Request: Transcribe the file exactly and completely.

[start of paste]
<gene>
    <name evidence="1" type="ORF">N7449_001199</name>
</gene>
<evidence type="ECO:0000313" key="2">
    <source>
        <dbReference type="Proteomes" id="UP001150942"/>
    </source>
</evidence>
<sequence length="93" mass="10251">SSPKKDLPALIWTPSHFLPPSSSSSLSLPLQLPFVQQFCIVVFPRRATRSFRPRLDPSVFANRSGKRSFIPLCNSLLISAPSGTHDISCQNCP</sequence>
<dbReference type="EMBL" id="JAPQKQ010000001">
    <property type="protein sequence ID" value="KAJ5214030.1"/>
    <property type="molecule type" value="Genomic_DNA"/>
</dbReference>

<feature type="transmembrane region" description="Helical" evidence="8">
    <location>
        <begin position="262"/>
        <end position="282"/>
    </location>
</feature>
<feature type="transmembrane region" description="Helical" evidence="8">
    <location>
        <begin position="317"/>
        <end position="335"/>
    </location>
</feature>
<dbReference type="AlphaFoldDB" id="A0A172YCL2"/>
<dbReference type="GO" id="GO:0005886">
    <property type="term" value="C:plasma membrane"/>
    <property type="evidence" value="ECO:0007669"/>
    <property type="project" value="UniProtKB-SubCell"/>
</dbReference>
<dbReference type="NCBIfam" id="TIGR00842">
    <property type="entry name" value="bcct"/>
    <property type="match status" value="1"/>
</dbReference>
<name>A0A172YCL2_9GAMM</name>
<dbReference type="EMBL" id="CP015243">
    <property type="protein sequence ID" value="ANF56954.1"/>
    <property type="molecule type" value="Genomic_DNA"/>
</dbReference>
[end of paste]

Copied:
<gene>
    <name evidence="1" type="ORF">N7449_001199</name>
</gene>
<evidence type="ECO:0000313" key="2">
    <source>
        <dbReference type="Proteomes" id="UP001150942"/>
    </source>
</evidence>
<sequence length="93" mass="10251">SSPKKDLPALIWTPSHFLPPSSSSSLSLPLQLPFVQQFCIVVFPRRATRSFRPRLDPSVFANRSGKRSFIPLCNSLLISAPSGTHDISCQNCP</sequence>
<dbReference type="EMBL" id="JAPQKQ010000001">
    <property type="protein sequence ID" value="KAJ5214030.1"/>
    <property type="molecule type" value="Genomic_DNA"/>
</dbReference>

<feature type="transmembrane region" description="Helical" evidence="8">
    <location>
        <begin position="262"/>
        <end position="282"/>
    </location>
</feature>
<feature type="transmembrane region" description="Helical" evidence="8">
    <location>
        <begin position="317"/>
        <end position="335"/>
    </location>
</feature>
<dbReference type="AlphaFoldDB" id="A0A172YCL2"/>
<dbReference type="GO" id="GO:0005886">
    <property type="term" value="C:plasma membrane"/>
    <property type="evidence" value="ECO:0007669"/>
    <property type="project" value="UniProtKB-SubCell"/>
</dbReference>
<dbReference type="NCBIfam" id="TIGR00842">
    <property type="entry name" value="bcct"/>
    <property type="match status" value="1"/>
</dbReference>
<name>A0A172YCL2_9GAMM</name>
<dbReference type="EMBL" id="CP015243">
    <property type="protein sequence ID" value="ANF56954.1"/>
    <property type="molecule type" value="Genomic_DNA"/>
</dbReference>